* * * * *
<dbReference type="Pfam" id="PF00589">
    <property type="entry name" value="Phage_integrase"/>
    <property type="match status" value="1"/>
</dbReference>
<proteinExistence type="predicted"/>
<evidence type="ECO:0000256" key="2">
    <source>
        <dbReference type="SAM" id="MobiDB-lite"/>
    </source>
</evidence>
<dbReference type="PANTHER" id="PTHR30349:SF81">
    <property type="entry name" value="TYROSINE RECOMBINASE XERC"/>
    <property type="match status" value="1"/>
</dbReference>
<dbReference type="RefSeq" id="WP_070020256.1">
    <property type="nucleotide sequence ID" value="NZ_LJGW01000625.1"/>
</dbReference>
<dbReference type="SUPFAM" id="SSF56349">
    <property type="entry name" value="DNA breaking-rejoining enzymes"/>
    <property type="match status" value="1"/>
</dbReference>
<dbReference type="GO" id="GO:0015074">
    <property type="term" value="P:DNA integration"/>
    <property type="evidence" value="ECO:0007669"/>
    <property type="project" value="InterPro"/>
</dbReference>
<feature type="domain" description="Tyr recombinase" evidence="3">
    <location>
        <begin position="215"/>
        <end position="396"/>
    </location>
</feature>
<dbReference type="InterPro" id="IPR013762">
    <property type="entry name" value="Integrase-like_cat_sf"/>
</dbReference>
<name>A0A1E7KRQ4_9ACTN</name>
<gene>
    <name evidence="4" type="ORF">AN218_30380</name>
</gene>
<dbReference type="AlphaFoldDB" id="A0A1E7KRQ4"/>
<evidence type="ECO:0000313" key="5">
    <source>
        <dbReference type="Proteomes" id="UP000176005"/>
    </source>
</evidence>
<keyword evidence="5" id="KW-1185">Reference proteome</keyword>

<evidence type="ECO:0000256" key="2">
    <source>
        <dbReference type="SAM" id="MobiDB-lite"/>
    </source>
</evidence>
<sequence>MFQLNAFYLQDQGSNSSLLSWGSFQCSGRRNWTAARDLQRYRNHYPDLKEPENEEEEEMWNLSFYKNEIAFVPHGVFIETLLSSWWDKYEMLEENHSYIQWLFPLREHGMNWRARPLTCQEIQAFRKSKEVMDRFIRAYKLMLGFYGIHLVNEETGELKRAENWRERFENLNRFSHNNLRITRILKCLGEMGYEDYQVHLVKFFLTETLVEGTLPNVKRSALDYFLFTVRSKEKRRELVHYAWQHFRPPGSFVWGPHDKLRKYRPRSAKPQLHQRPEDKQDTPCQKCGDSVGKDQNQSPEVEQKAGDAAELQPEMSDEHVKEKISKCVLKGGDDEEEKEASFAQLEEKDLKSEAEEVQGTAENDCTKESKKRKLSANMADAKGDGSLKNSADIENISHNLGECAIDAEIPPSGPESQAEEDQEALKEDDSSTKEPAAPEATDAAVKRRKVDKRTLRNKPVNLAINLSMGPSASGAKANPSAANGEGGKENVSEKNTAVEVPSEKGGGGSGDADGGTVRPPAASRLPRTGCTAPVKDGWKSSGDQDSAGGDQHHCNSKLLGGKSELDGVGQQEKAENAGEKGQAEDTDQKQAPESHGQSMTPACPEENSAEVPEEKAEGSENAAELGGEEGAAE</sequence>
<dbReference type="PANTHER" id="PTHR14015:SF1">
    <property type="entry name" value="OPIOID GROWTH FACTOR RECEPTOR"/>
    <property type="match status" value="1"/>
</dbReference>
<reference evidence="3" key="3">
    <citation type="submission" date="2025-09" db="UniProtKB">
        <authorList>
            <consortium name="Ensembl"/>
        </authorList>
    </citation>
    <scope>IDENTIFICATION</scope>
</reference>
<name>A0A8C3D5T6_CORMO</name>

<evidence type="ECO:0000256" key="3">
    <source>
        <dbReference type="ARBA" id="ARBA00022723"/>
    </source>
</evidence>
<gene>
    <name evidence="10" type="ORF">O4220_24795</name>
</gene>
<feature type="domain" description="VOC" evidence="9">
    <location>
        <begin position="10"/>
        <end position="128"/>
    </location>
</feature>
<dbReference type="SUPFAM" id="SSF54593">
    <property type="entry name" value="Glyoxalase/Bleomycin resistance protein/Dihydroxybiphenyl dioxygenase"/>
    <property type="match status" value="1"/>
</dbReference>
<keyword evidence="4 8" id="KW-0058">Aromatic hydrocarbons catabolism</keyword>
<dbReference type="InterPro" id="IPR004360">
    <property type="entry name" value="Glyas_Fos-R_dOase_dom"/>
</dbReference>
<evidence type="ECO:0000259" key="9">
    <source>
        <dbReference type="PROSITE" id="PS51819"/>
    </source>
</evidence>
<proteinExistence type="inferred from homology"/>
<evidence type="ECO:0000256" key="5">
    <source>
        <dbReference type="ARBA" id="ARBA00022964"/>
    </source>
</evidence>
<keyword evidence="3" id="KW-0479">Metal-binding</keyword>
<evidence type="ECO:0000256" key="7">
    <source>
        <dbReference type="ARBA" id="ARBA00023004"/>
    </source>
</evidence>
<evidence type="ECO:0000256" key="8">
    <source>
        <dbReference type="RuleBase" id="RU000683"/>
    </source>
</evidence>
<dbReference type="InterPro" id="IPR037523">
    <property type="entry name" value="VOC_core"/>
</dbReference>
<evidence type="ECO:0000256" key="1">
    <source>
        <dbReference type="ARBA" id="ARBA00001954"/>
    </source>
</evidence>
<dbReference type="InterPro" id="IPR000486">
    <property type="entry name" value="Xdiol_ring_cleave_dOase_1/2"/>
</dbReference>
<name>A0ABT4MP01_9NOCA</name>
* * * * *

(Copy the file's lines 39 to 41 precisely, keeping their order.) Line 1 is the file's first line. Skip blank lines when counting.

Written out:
</gene>
<dbReference type="AlphaFoldDB" id="A0A1E7KRQ4"/>
<evidence type="ECO:0000313" key="5">